In the Response, Respondent confirms a deep knowledge of Complainant and its trademarks prior to registering the disputed domain name.  Respondent also confirms the conflict, resulting in Complainant’s decision to terminate Ms. Green’s assignment.  That alone is a clear indication of bad faith filing and use of the domain name, or – as explained by Ms. Green in the Response, “This is personal – and nothing but.”


Respondent holds 130 active domain names and thus has plenty of other domain names to use.



<> i.e. SWEA A/S is a Danish Company since 1960.  SVEA is almost the same name.  The first trademark registration is dated 1889, 119 years ago.  Another one 1943 and the latest approval dated 2007.  The name SWEA was not invented by the Complainant.  The old Swedish language used Swea Rike as the name for Sweden.


The Complainant refers to trademark class 42 since 1978. 


<> started their business in 1960.  Long before Swedish Women’s Educational Association International Inc. was founded.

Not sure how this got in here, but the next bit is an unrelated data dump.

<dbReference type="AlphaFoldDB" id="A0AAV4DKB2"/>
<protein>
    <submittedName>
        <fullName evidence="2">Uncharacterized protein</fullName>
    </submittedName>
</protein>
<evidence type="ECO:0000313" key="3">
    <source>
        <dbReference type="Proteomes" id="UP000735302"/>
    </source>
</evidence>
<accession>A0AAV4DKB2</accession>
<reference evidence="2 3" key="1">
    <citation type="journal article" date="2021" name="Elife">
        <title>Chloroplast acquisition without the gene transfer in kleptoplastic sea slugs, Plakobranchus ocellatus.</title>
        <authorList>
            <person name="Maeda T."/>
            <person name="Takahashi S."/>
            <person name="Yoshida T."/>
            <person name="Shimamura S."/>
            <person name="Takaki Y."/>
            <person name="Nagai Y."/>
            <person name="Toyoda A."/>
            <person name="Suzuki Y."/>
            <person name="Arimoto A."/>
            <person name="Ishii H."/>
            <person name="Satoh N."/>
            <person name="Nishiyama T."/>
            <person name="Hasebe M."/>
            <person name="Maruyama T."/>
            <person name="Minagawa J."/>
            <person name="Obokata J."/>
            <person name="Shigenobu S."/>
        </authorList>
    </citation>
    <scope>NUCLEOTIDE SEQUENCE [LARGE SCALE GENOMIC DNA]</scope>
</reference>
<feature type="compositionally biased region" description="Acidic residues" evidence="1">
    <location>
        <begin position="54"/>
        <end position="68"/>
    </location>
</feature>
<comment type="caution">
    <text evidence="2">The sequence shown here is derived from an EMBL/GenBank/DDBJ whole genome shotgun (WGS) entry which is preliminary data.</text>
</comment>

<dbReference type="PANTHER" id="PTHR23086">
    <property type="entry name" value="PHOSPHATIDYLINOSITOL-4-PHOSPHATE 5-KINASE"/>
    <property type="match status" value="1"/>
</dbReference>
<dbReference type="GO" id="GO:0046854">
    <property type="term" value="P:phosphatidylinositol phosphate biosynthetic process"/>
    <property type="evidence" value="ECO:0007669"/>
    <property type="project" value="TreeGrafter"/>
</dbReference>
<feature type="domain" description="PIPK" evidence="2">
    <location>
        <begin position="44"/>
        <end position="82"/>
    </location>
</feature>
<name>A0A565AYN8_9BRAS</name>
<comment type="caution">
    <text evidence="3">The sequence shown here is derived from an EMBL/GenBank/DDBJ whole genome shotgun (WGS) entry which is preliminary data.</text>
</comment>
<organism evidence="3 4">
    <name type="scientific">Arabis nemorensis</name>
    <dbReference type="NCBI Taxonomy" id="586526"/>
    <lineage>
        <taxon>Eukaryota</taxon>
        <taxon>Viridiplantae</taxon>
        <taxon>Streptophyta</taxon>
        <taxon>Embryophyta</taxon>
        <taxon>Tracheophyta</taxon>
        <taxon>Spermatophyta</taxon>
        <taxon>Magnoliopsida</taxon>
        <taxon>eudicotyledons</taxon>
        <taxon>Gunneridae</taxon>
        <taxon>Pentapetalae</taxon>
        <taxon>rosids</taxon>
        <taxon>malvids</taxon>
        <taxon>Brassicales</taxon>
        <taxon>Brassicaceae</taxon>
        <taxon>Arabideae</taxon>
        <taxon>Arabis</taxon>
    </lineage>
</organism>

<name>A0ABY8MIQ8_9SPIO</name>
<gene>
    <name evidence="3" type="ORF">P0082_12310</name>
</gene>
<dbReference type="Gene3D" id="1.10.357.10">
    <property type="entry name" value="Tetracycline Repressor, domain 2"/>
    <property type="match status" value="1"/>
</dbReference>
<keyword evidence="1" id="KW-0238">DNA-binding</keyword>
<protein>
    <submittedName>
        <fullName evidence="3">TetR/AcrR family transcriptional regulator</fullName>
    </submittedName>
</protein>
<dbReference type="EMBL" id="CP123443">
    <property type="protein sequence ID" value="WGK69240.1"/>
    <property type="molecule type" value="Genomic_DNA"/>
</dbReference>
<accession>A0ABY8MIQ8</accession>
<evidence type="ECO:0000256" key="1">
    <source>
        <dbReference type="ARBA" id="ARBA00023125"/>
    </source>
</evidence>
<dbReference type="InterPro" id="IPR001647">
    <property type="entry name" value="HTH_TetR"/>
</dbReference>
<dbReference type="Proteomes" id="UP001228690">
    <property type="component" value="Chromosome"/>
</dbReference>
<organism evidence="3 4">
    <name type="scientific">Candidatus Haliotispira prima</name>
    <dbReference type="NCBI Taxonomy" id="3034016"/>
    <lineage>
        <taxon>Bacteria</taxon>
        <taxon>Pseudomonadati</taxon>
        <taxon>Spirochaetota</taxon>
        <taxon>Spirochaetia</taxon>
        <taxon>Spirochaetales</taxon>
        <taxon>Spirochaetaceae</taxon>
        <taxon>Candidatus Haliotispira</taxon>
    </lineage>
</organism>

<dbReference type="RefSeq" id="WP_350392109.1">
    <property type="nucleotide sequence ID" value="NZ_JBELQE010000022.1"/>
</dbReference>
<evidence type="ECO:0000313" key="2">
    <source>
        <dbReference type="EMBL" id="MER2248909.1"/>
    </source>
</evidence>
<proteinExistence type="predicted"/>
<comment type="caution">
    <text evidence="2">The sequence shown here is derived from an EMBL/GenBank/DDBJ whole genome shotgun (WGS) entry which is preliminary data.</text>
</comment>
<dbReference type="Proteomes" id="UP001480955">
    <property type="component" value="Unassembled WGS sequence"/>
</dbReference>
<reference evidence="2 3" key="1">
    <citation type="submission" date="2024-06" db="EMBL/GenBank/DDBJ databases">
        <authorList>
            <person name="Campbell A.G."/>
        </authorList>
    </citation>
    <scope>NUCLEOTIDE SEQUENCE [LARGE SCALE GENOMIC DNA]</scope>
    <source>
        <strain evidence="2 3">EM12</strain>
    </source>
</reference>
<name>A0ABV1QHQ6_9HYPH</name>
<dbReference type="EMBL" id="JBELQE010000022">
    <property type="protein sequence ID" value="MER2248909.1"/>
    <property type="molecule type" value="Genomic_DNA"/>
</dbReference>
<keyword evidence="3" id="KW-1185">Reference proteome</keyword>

It is most likely that Respondent will get national approval for SWEA, class 35.  No one has the trademark for this classification in Sweden nor internationally.


Mr. Andreas Flenby is Respondent’s son.  Andreas made the request only for practical reasons since Respondent is not living in Sweden more than 3 months a year.


<> does not exist at this writing moment and therefore the change has been made after July 7, 2008.  It is quite possible that <> redirected their name to <>.


As soon as Respondent can manage <> again, Respondent will build a suitable website for this business.


When Respondent says that this is personal and nothing but it simply means that Swedish Women's Educational Association International Inc. to my knowledge only has filed for a domain name dispute against Respondent and not against any other SWEA domain name users.


Respondent’s business can not be mistaken for Swedish Women's Educational Association International Inc.’s noncommercial activity promoting Swedish culture and traditions.